Keeper'n Me by Richard WagameseKeeper'n Me by Richard Wagamese

Keeper'n Me

byRichard Wagamese

Paperback | July 25, 2006

Pricing and Purchase Info


Earn 105 plum® points

Prices and offers may vary in store

Out of stock online

Available in stores


When Garnet Raven was three years old, he was taken from his home on an Ojibway Indian reserve and placed in a series of foster homes. Having reached his mid-teens, he escapes at the first available opportunity, only to find himself cast adrift on the streets of the big city.

Having skirted the urban underbelly once too often by age 20, he finds himself thrown in jail. While there, he gets a surprise letter from his long-forgotten native family.

The sudden communication from his past spurs him to return to the reserve following his release from jail. Deciding to stay awhile, his life is changed completely as he comes to discover his sense of place, and of self. While on the reserve, Garnet is initiated into the ways of the Ojibway -- both ancient and modern -- by Keeper, a friend of his grandfather, and last fount of history about his people's ways.

By turns funny, poignant and mystical, Keeper'n Me reflects a positive view of Native life and philosophy -- as well as casting fresh light on the redemptive power of one's community and traditions.
Richard Wagamese is an Ojibway whole early life story bears some resemblance to that of his protagonist. He is the former Native Life columnist for the Calgary Herald. These columns won him a National Newspaper Award.
Title:Keeper'n MeFormat:PaperbackDimensions:336 pages, 8.01 × 4.99 × 0.88 inPublished:July 25, 2006Publisher:Doubleday CanadaLanguage:English

The following ISBNs are associated with this title:

ISBN - 10:0385662831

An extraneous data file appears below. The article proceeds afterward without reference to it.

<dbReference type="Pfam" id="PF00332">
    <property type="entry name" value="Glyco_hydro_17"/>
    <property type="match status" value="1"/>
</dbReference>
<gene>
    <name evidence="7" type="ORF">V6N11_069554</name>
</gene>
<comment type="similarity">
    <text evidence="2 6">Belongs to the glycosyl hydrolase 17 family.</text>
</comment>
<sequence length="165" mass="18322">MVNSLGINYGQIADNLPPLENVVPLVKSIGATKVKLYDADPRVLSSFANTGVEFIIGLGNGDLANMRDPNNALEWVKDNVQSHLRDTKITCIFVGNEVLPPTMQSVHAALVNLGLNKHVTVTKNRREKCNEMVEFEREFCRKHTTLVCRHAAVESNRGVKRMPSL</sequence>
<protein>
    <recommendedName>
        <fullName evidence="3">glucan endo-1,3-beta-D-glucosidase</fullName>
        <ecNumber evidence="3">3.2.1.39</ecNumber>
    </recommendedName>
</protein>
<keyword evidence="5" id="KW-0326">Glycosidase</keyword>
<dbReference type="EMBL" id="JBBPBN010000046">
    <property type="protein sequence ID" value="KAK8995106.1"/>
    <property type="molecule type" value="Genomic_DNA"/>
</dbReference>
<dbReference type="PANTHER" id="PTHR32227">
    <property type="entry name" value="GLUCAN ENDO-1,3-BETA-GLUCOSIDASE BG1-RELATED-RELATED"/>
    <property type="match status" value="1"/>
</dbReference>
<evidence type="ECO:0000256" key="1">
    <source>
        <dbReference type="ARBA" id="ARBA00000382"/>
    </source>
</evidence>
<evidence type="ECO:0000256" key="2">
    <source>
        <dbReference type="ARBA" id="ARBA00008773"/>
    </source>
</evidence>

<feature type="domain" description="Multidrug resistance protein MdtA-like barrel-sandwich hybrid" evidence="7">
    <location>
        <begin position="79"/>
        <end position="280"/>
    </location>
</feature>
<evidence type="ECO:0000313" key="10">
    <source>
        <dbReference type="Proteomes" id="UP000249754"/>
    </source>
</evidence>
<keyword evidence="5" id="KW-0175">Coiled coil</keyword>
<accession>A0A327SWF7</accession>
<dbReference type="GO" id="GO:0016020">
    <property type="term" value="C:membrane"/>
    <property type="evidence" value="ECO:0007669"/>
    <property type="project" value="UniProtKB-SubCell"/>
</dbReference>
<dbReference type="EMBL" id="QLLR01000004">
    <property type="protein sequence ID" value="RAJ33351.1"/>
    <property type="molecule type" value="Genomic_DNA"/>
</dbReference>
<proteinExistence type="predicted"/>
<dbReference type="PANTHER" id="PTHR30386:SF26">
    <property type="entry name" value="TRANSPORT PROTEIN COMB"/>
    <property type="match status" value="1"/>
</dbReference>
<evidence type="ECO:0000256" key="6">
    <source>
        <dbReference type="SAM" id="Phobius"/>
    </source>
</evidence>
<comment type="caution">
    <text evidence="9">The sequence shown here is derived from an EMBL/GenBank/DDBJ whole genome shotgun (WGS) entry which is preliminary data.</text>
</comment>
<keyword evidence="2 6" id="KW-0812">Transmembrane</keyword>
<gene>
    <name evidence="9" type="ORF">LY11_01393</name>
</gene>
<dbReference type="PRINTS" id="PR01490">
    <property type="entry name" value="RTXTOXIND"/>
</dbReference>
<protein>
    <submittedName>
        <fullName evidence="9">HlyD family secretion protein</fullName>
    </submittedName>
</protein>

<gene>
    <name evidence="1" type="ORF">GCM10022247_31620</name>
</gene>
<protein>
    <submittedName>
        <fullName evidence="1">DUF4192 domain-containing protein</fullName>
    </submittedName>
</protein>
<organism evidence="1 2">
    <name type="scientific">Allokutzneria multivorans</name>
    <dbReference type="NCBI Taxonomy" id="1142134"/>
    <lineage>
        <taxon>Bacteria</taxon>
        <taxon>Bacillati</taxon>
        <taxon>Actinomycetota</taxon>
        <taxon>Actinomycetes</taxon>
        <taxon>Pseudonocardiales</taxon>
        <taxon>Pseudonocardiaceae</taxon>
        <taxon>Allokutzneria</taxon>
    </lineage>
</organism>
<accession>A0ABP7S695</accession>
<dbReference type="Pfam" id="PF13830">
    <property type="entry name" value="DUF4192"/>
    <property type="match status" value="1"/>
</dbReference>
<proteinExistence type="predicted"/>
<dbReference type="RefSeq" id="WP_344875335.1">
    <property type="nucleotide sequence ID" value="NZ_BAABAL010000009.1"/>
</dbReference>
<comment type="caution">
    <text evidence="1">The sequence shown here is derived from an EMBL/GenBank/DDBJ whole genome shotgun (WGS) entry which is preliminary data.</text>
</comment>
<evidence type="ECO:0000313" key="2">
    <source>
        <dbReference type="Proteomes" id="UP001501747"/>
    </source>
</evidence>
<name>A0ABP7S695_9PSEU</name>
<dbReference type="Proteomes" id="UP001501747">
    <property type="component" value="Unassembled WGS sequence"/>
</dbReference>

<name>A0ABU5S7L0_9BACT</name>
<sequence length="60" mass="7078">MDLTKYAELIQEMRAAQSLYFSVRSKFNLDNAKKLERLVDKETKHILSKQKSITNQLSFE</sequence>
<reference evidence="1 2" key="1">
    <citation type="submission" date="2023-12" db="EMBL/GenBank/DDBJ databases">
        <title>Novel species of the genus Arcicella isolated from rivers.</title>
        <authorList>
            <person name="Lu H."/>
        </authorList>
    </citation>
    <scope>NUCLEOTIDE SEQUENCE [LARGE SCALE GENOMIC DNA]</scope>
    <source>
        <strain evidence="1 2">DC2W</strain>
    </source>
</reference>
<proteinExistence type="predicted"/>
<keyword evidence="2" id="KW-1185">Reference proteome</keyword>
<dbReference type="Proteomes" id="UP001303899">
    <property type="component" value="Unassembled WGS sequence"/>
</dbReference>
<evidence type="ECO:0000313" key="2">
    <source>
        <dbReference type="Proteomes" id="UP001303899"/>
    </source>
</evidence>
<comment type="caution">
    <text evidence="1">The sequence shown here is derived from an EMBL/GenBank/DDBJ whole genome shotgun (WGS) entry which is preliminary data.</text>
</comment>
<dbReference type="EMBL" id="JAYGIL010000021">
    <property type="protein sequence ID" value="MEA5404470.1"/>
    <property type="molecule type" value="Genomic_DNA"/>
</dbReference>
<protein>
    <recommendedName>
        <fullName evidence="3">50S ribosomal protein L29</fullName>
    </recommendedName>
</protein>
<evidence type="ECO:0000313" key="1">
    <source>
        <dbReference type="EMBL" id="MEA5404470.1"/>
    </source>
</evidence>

ISBN - 13:9780385662833

Look for similar items by category:


Rated 5 out of 5 by from Must Read Gave me a great deal of insight into Ojibway culture. I had previously read Indian Horse and thought that this book delved farther into spiritual elements.
Date published: 2018-02-11
Rated 5 out of 5 by from Amazing This book was simply outstanding!
Date published: 2017-05-30
Rated 4 out of 5 by from Wonderful Read on many levels this book speaks to the plights of all displaced peoples and the cultural loss they feel Asa result of predjudice and cultural destruction.
Date published: 2017-03-26
Rated 3 out of 5 by from Ok This was ok, but slow in the middle and not as good as his other books
Date published: 2017-03-02
Rated 5 out of 5 by from Keeper'n Me Growing up in a small northern town in British Columbia I witnessed many prejudices held against the native peoples that lived there. To be able to read about Richard's main character dealing with these is an eye opener. The one sentence from this book that will always remain with me is; "Indians are the new blacks". Don Burnstick has pointed out that the Native People are having an identity crisis. We need to rediscover and reclaim the honor of being native- Indian!
Date published: 2015-03-26